Yannick Cormier
Tierra Magica
02.12 ... 05.22.2022
opening : friday february 11th / 7pm

It feels like a fever dream. Like a strange nightmare. In the early-morning mist, the trees seem to take on human form, the bushes grow legs and walk forward with a determined gait, human tissue becomes bark, or the other way round. Elsewhere, horned beings, covered in animal skins, feathers, even blood, wearing grimacing masks, forming a cohort that we join with fear, fascination or even enthusiasm. Sometimes, these creatures from a distant-past hurl abuse at passers-by, pretend to kidnap young women, or fight one another. At times they allow themselves to be hunted, to be mistreated by the crowd then judged by a court, whose verdict is unsurprising: at daybreak, they disappear in the bonfire.

Yannick Cormier immerses himself in the carnival rites of Portugal and North Western Spain in a manner that is truly his own. He brings no pre-established protocol, no aesthetic pretention or need to make an inventory to the table. Other photographers have already done that. 19th century anthropologists systematically captured the faces and profiles, making an inventory of the masks, accessories and costumes, reducing ancestral rites to the status of folklore. More recently, meticulous and spectacular photographic directories, laid out with technical exactitude and method, brought these figures back to the present in an almost anachronical way.

These pictures, however, are intended to go beyond all that, to the border between the visible and the invisible, between fear and hope, between pagan beliefs and religious beliefs. Unruly, turbulent and transgressive, these photos are imprinted with the pulsation of the crowd, revealing the vital forces at the very origins of carnival. Yannick Cormier takes the viewer on a journey to the heart of the tumult and strangeness of these festivals, all of which share the common thread of marking out time, transgressing established order and reminding society of its intangible connection to nature. The seasons follow one another, life is perpetually reborn. Death, as tragic as it may be, is very much part of life. Cormier blends these parades with archetypal landscapes, like so many fantastical visions, depicting forests that could be the belly, the forge, but also the place where these unsettling creatures fade into the mist.

These festivals were banned by Franco in 1937 as they encouraged unrest and rebellion, and were never officially rehabilitated. Instead, they became events of political and cultural resistance. They are still around today and circumstance has made them synonymous with a new form of disobedience. For those who wish to be at one with others, to frolic in a packed crowd in a life-saving burst of freedom.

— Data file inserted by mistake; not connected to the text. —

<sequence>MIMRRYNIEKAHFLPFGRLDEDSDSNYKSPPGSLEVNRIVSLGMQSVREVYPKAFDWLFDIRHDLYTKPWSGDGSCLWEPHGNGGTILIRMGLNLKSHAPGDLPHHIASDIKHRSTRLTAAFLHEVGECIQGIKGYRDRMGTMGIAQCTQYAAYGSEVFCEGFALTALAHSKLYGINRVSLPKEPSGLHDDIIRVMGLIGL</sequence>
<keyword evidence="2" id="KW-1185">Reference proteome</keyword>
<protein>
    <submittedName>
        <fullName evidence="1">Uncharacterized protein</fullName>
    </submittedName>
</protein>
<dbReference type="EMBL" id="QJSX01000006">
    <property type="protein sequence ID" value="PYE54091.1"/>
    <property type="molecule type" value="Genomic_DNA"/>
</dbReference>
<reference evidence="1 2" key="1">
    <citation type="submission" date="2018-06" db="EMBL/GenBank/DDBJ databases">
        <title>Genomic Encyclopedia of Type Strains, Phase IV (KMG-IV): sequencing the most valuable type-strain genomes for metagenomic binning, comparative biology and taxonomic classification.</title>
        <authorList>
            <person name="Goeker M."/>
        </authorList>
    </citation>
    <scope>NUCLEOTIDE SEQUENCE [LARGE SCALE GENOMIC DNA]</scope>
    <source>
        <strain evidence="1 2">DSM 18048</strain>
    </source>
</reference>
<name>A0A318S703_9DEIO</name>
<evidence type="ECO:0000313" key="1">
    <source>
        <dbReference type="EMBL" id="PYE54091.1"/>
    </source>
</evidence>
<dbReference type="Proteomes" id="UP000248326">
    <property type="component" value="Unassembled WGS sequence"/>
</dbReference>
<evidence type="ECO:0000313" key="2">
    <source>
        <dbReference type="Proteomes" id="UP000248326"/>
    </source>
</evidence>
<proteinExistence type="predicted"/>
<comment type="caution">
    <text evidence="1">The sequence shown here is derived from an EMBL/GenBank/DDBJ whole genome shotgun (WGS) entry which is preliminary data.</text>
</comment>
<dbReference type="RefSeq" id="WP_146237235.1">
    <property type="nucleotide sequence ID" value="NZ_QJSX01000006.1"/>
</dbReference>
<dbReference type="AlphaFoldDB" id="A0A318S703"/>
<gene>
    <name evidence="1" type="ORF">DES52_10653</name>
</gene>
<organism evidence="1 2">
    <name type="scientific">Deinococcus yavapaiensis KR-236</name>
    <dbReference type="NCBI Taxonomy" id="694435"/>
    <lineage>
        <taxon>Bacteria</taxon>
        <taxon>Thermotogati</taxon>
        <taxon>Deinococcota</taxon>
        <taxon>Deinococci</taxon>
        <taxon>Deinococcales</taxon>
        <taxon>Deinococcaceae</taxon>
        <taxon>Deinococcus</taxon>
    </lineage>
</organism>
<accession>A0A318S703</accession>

Yannick Cormier was born in France in 1975. In 1999, he joined Astre studio in Paris. He started off working as an assistant to Patrick Swirc, William Klein and many others for magazines like Vogue, Flair, Elle, Vanity Fair. He then became a news photographer and had his work feature in French and foreign publications like Libération, Le Nouvel Observateur, Courrier International, The Guardian, The Hindu, CNN...

Cormier lived in India from 2003 to 2018, where he continued his photographic explorations while developing other activities. In 2007, he founded Trikaya Photos Agency, based in Chennai (Tamil Nadu), a collaborative platform for photographers working in India, who were interested in the political, social and cultural issues facing a society that was constantly changing before their eyes. Between 2011 and 2016, Yannick Cormier also curated a number of exhibitions for the Chennai Photo Biennale and Pondy Photo (Pondicherry).

During this period, he began to document the rites, celebrations and festivals of the Dravidian people in Southern India (from the Sanskrit “Dravida”, which means surrounded by water on three sides). “In Tamil Nadu, in the south of India, the most far-back, ancient traditions have remained intact. The powerful presence of spirits and living Gods are incarnated behind the masks, in the release of the bodies during the rite and in the animal bodies during the sacrifices. We can no longer tell if they are men, Gods or spirits, as they live their real and divine, natural and supernatural truth. Men and women in a trance rushing into the darkness, in broad daylight…” His immersive process creates pictures that suggest more than describe, leaving space for the artist’s own feelings of fascination, astonishment and exaltation. These pictures were published in 2021 under the title Dravidian Catharsis , by Le Mulet.

Yannick Cormier’s interest in jubilant crowds, ancient traditions and lasting archaic rituals found a new outlet when he moved back to Europe. His experiences of carnivals in Portugal and North-West Spain rekindled his attraction for forms of resistance to the uniformization of the modern world. Somewhere between the sacred and the profane, mysticism and paganism, not unlike the subject, Cormier explores these festivals, oscillating between fiction and reality, in Tierra Magica published in 2021 by Light Motiv. His research into the borders between the real and the spiritual is ongoing, under the title Pagan Poem .